My 6 word autobiography: Seeking ways to make a difference. This blog provides more information packed comments than possible in blog comments. I'm not an expert in any field but interested in many. Content is open to correction if needed.
Bronte asked visitors to her blog if they could finish her story
I had to get away. I was pushed too far in this lesson, and in my life, I wanted to keep Stormy, my beautiful black horse. I galloped towards the forest, tears streaming down my face; I had to get away from this terrible place. As I entered the forest, I waited to hear hoofbeats behind me, just in case my friends chased after me. Nothing. Whew! Slowly, I pulled Stormy up. I’m never going to leave you, and I hope you’re never going to leave me. I whispered to my dark gelding
Soundlessly, I walked through the dark forest. I hadn’t noticed before that there were shadows. Shadows covered the winding path, they creeped up the silent trees, and through the river. They won’t leave me alone, they’re everywhere. What have I done? Galloped through the deep dark forest, or ruined my life forever? Getting away was all I could think of right now, away from evil, closer to good. No way could I go back, Stormy would get sold in a flash, I couldn’t go back. Even if I wanted to, these shadows stopped me, they crowded me, and blocked my way, yet they were not solid, they would not move….
Schools and students have permission to use this graphic for non-commercial, educational purposes.
In a comment on her blog, I suggested four possible plots for the ending. Bronte preferred option 3.
I pressed Stormy on deeper into the forest in the hope of finding a safe refuge. I could see Stormy was nervous at the unfamiliar sounds we passed.
It was daytime yet it seemed this part of the forest rarely felt the warming sun. Eerie shadows in every direction waited for my frightened imagination to create dark creatures.
Without warning, Stormy stopped. His ears flicked around as though he was intent of finding the source of a sound, a sound my human ears couldn’t detect. I felt a sudden chill down my spine. Fear or the cold hand of a monster testing its prey, I couldn’t tell.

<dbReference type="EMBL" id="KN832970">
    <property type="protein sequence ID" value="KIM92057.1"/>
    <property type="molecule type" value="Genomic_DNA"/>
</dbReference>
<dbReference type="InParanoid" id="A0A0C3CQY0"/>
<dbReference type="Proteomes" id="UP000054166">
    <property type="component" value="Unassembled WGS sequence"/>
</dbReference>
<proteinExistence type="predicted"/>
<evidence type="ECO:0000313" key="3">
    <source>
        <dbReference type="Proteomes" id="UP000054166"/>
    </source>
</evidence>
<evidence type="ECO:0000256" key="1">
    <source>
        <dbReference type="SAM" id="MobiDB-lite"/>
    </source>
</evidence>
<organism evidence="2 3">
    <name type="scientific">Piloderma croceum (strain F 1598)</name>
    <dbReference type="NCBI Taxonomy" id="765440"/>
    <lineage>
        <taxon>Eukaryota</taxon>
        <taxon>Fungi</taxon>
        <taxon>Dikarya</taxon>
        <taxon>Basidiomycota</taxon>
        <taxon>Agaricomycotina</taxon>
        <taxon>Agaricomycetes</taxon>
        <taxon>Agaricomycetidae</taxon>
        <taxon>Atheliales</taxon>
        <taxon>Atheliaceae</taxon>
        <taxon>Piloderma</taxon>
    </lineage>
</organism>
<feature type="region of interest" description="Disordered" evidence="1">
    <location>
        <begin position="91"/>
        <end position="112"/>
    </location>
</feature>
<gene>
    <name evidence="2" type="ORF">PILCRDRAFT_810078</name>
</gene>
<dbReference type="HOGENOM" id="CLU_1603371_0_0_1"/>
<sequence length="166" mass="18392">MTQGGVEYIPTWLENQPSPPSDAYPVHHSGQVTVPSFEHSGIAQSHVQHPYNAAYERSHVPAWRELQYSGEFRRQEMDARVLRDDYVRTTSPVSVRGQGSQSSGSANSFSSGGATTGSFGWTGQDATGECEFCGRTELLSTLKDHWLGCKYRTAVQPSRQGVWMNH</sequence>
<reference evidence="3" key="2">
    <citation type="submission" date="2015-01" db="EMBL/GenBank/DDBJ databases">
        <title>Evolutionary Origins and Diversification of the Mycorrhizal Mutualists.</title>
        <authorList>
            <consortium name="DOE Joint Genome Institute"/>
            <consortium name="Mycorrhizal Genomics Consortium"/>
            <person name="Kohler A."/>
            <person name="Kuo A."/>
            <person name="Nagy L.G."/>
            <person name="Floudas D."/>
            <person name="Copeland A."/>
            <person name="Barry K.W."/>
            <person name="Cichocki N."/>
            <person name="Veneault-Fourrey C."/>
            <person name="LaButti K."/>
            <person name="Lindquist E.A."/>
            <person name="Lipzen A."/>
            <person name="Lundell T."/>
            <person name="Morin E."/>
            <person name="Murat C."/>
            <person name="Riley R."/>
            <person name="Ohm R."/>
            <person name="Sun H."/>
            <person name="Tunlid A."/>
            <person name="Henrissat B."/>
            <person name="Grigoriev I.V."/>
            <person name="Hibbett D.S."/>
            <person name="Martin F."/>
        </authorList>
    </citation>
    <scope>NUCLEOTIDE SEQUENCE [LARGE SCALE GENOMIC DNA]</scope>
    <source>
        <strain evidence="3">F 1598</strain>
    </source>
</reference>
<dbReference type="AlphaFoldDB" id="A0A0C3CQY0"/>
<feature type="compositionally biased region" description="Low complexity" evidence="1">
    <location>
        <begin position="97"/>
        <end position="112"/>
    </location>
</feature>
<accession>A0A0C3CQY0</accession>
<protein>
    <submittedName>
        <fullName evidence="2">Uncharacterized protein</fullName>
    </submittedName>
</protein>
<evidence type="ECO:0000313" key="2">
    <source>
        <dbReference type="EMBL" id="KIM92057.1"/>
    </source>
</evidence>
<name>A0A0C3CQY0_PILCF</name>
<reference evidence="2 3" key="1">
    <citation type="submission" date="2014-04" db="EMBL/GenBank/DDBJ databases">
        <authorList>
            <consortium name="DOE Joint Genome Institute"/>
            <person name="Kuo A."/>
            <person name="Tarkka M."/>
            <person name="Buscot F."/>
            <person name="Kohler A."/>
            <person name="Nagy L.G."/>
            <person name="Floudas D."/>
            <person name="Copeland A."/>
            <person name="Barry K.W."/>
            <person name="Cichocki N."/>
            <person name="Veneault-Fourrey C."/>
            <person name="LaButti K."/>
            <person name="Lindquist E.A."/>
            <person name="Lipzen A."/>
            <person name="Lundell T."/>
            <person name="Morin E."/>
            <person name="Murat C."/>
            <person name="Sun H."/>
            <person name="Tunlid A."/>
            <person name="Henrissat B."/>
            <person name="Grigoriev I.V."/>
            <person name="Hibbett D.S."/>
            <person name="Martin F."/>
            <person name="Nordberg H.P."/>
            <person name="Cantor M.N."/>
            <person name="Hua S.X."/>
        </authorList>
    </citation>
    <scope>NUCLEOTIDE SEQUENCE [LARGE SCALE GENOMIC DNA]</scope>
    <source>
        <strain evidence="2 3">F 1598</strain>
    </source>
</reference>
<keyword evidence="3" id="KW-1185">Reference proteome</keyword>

A terrifying sound ripped through the now frigid air. Stormy, startled beyond calming, reared up causing me to lose balance. I felt myself falling towards the shadowed ground…
My head ached as I stirred, “Mum?”
I tried opening my eyes but was met with darkness. The chill in the air brought me to my senses. I remembered Stormy and our escape.
He always came when I called yet not a sound was heard. I was alone. There was no hint of sunlight in the trees above, no shadows on the ground. All had been swallowed by the darkness of the night.
Remembering my house key, I fumbled through my pocket. Relieved, I pulled out the key and felt the small torch attached. Pushing the button, light flicked through the nearby bushes.
A sound! I turned the torch in the direction I thought was the source.
The same terrifying sound I remembered before falling from Stormy.
Light, two red eyes staring back at me. I stood frozen as the eyes approached. The eyes became a shape looming out of the darkness. I couldn’t move.
Wait, something familiar, “Dusty?”
A wag of a tail when the light revealed darkness’s secret. It was my dog, Dusty. He must have followed our trail.
“Let’s go home, boy,” I said glad of the company and the comfort of torchlight.
Arriving home, I saw people gathered.
“There she is!” one called.
My mum and dad ran over, dad picking me up in his strong arms. I felt safe at last.
Mum had tears in her eyes as she asked, “Where have you been? Stormy returned hours ago without you. We had people searching for you.”
“I.. I was thrown and hit my head. When I woke up, Stormy was gone and it was dark. Dusty found me and led me home.”
Dad was worried, “Why did you ride off like that? One of your friend’s said she saw you disappear into the forest.”
Tears rolled down my cheeks as I explained, “I heard you say you had to sell the horse. I didn’t want to lose Stormy.”
“Horse?” Dad gave a relieved laugh. “I said house. Your mother and I were talking about your grandma’s old house we needed to sell. We’re not selling Stormy.”
If it wasn’t for the dirt on my face from the fall, I know everyone would have seen me blush with embarrassment. We thanked all of those who had helped search for me.
The bump on my head checked by a doctor, clean and very tired, I was put to bed. I nodded off quickly and dreamed of future adventures with Stormy… but maybe not back in that forest.